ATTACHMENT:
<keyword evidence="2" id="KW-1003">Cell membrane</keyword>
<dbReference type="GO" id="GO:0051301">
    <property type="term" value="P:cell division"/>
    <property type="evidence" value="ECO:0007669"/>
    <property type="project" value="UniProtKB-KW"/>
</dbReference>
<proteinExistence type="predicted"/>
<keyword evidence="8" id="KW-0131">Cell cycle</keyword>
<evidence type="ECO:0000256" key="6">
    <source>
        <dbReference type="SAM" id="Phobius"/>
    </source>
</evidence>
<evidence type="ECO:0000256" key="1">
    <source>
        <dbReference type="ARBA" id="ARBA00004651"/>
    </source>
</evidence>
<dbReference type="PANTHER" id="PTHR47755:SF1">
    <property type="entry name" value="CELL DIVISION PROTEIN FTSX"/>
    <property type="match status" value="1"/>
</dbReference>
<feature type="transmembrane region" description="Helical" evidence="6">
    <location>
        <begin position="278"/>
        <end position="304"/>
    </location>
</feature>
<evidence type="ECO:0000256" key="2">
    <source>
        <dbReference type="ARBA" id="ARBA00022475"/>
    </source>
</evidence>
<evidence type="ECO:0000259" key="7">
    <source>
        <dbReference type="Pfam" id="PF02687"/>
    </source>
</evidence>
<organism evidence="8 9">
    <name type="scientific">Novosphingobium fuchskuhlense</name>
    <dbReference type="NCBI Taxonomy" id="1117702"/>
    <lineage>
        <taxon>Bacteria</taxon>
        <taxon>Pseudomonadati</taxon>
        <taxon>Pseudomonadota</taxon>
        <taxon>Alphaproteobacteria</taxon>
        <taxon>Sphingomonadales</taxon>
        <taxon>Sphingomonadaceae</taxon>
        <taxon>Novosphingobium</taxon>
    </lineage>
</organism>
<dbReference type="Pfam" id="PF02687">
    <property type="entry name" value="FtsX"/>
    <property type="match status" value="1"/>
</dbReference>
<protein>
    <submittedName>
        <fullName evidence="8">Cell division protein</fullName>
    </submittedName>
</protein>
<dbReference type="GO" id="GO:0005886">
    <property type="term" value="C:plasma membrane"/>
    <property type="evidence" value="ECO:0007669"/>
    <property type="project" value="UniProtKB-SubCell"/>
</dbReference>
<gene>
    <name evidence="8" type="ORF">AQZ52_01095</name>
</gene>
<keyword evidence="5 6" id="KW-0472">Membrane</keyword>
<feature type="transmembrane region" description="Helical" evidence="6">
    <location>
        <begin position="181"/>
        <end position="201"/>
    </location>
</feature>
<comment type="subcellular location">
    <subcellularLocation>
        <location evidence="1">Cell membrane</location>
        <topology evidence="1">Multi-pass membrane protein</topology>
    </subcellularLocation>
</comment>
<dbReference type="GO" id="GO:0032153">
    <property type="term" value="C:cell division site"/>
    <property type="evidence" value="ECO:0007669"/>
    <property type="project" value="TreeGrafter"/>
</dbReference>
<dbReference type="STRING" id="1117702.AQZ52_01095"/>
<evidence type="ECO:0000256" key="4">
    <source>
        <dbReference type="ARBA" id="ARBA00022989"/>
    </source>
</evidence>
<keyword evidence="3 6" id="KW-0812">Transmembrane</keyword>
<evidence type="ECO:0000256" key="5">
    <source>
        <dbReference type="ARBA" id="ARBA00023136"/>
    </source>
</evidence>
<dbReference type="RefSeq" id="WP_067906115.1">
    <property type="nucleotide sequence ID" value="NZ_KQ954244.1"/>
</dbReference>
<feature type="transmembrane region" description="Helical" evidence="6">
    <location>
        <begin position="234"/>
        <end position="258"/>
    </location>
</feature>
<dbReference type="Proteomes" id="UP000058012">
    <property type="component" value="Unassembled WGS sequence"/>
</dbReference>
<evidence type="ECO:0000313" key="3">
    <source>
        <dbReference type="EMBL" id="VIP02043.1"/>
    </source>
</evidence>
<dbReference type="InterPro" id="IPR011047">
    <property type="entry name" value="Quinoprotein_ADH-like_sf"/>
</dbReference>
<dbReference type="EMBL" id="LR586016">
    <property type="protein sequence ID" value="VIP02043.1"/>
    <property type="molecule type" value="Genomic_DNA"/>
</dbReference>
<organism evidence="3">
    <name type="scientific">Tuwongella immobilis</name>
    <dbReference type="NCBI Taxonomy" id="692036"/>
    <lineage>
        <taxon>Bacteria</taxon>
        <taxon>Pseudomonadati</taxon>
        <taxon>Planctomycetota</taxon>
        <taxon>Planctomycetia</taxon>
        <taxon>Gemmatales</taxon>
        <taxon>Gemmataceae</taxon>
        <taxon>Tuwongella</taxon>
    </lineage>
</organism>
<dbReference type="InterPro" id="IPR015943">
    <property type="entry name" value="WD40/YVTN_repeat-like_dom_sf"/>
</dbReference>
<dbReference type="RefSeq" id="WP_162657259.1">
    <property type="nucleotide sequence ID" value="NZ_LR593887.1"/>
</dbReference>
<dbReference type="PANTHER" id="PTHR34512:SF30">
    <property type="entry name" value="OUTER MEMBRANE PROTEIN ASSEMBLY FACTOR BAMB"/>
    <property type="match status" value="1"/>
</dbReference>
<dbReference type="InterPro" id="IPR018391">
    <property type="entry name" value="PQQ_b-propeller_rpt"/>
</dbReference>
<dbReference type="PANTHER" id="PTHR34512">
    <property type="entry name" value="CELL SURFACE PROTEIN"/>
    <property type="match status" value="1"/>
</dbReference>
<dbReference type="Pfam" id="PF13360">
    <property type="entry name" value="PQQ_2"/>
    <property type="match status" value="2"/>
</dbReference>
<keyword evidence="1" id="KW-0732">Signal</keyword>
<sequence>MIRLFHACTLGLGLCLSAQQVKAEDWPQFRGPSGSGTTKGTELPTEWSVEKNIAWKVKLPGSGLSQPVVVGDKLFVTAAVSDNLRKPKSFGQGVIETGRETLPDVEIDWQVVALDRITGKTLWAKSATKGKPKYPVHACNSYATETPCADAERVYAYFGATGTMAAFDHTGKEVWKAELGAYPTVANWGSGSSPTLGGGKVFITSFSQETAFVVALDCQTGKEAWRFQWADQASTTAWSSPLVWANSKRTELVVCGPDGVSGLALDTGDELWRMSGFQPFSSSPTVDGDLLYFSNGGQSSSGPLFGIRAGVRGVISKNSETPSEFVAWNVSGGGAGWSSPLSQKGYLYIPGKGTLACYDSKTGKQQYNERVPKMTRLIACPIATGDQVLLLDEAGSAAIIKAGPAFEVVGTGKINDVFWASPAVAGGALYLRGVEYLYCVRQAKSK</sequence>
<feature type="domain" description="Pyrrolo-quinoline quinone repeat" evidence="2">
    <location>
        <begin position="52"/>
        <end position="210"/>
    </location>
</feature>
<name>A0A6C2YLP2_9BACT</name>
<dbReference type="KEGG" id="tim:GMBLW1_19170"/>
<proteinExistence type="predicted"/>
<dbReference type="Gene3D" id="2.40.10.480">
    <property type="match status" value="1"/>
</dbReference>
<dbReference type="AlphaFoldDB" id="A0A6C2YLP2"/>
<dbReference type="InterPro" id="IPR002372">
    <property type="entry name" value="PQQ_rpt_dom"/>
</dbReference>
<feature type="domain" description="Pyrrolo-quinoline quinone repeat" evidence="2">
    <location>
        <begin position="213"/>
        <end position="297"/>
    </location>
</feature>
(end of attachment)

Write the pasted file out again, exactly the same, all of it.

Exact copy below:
<keyword evidence="2" id="KW-1003">Cell membrane</keyword>
<dbReference type="GO" id="GO:0051301">
    <property type="term" value="P:cell division"/>
    <property type="evidence" value="ECO:0007669"/>
    <property type="project" value="UniProtKB-KW"/>
</dbReference>
<proteinExistence type="predicted"/>
<keyword evidence="8" id="KW-0131">Cell cycle</keyword>
<evidence type="ECO:0000256" key="6">
    <source>
        <dbReference type="SAM" id="Phobius"/>
    </source>
</evidence>
<evidence type="ECO:0000256" key="1">
    <source>
        <dbReference type="ARBA" id="ARBA00004651"/>
    </source>
</evidence>
<dbReference type="PANTHER" id="PTHR47755:SF1">
    <property type="entry name" value="CELL DIVISION PROTEIN FTSX"/>
    <property type="match status" value="1"/>
</dbReference>
<feature type="transmembrane region" description="Helical" evidence="6">
    <location>
        <begin position="278"/>
        <end position="304"/>
    </location>
</feature>
<evidence type="ECO:0000256" key="2">
    <source>
        <dbReference type="ARBA" id="ARBA00022475"/>
    </source>
</evidence>
<evidence type="ECO:0000259" key="7">
    <source>
        <dbReference type="Pfam" id="PF02687"/>
    </source>
</evidence>
<organism evidence="8 9">
    <name type="scientific">Novosphingobium fuchskuhlense</name>
    <dbReference type="NCBI Taxonomy" id="1117702"/>
    <lineage>
        <taxon>Bacteria</taxon>
        <taxon>Pseudomonadati</taxon>
        <taxon>Pseudomonadota</taxon>
        <taxon>Alphaproteobacteria</taxon>
        <taxon>Sphingomonadales</taxon>
        <taxon>Sphingomonadaceae</taxon>
        <taxon>Novosphingobium</taxon>
    </lineage>
</organism>
<dbReference type="Pfam" id="PF02687">
    <property type="entry name" value="FtsX"/>
    <property type="match status" value="1"/>
</dbReference>
<protein>
    <submittedName>
        <fullName evidence="8">Cell division protein</fullName>
    </submittedName>
</protein>
<dbReference type="GO" id="GO:0005886">
    <property type="term" value="C:plasma membrane"/>
    <property type="evidence" value="ECO:0007669"/>
    <property type="project" value="UniProtKB-SubCell"/>
</dbReference>
<gene>
    <name evidence="8" type="ORF">AQZ52_01095</name>
</gene>
<keyword evidence="5 6" id="KW-0472">Membrane</keyword>
<feature type="transmembrane region" description="Helical" evidence="6">
    <location>
        <begin position="181"/>
        <end position="201"/>
    </location>
</feature>
<comment type="subcellular location">
    <subcellularLocation>
        <location evidence="1">Cell membrane</location>
        <topology evidence="1">Multi-pass membrane protein</topology>
    </subcellularLocation>
</comment>
<dbReference type="GO" id="GO:0032153">
    <property type="term" value="C:cell division site"/>
    <property type="evidence" value="ECO:0007669"/>
    <property type="project" value="TreeGrafter"/>
</dbReference>
<dbReference type="STRING" id="1117702.AQZ52_01095"/>
<evidence type="ECO:0000256" key="4">
    <source>
        <dbReference type="ARBA" id="ARBA00022989"/>
    </source>
</evidence>
<keyword evidence="3 6" id="KW-0812">Transmembrane</keyword>
<evidence type="ECO:0000256" key="5">
    <source>
        <dbReference type="ARBA" id="ARBA00023136"/>
    </source>
</evidence>
<dbReference type="RefSeq" id="WP_067906115.1">
    <property type="nucleotide sequence ID" value="NZ_KQ954244.1"/>
</dbReference>
<feature type="transmembrane region" description="Helical" evidence="6">
    <location>
        <begin position="234"/>
        <end position="258"/>
    </location>
</feature>
<dbReference type="Proteomes" id="UP000058012">
    <property type="component" value="Unassembled WGS sequence"/>
</dbReference>
<evidence type="ECO:0000313" key="3">
    <source>
        <dbReference type="EMBL" id="VIP02043.1"/>
    </source>
</evidence>
<dbReference type="InterPro" id="IPR011047">
    <property type="entry name" value="Quinoprotein_ADH-like_sf"/>
</dbReference>
<dbReference type="EMBL" id="LR586016">
    <property type="protein sequence ID" value="VIP02043.1"/>
    <property type="molecule type" value="Genomic_DNA"/>
</dbReference>
<organism evidence="3">
    <name type="scientific">Tuwongella immobilis</name>
    <dbReference type="NCBI Taxonomy" id="692036"/>
    <lineage>
        <taxon>Bacteria</taxon>
        <taxon>Pseudomonadati</taxon>
        <taxon>Planctomycetota</taxon>
        <taxon>Planctomycetia</taxon>
        <taxon>Gemmatales</taxon>
        <taxon>Gemmataceae</taxon>
        <taxon>Tuwongella</taxon>
    </lineage>
</organism>
<dbReference type="InterPro" id="IPR015943">
    <property type="entry name" value="WD40/YVTN_repeat-like_dom_sf"/>
</dbReference>
<dbReference type="RefSeq" id="WP_162657259.1">
    <property type="nucleotide sequence ID" value="NZ_LR593887.1"/>
</dbReference>
<dbReference type="PANTHER" id="PTHR34512:SF30">
    <property type="entry name" value="OUTER MEMBRANE PROTEIN ASSEMBLY FACTOR BAMB"/>
    <property type="match status" value="1"/>
</dbReference>
<dbReference type="InterPro" id="IPR018391">
    <property type="entry name" value="PQQ_b-propeller_rpt"/>
</dbReference>
<dbReference type="PANTHER" id="PTHR34512">
    <property type="entry name" value="CELL SURFACE PROTEIN"/>
    <property type="match status" value="1"/>
</dbReference>
<dbReference type="Pfam" id="PF13360">
    <property type="entry name" value="PQQ_2"/>
    <property type="match status" value="2"/>
</dbReference>
<keyword evidence="1" id="KW-0732">Signal</keyword>
<sequence>MIRLFHACTLGLGLCLSAQQVKAEDWPQFRGPSGSGTTKGTELPTEWSVEKNIAWKVKLPGSGLSQPVVVGDKLFVTAAVSDNLRKPKSFGQGVIETGRETLPDVEIDWQVVALDRITGKTLWAKSATKGKPKYPVHACNSYATETPCADAERVYAYFGATGTMAAFDHTGKEVWKAELGAYPTVANWGSGSSPTLGGGKVFITSFSQETAFVVALDCQTGKEAWRFQWADQASTTAWSSPLVWANSKRTELVVCGPDGVSGLALDTGDELWRMSGFQPFSSSPTVDGDLLYFSNGGQSSSGPLFGIRAGVRGVISKNSETPSEFVAWNVSGGGAGWSSPLSQKGYLYIPGKGTLACYDSKTGKQQYNERVPKMTRLIACPIATGDQVLLLDEAGSAAIIKAGPAFEVVGTGKINDVFWASPAVAGGALYLRGVEYLYCVRQAKSK</sequence>
<feature type="domain" description="Pyrrolo-quinoline quinone repeat" evidence="2">
    <location>
        <begin position="52"/>
        <end position="210"/>
    </location>
</feature>
<name>A0A6C2YLP2_9BACT</name>
<dbReference type="KEGG" id="tim:GMBLW1_19170"/>
<proteinExistence type="predicted"/>
<dbReference type="Gene3D" id="2.40.10.480">
    <property type="match status" value="1"/>
</dbReference>
<dbReference type="AlphaFoldDB" id="A0A6C2YLP2"/>
<dbReference type="InterPro" id="IPR002372">
    <property type="entry name" value="PQQ_rpt_dom"/>
</dbReference>
<feature type="domain" description="Pyrrolo-quinoline quinone repeat" evidence="2">
    <location>
        <begin position="213"/>
        <end position="297"/>
    </location>
</feature>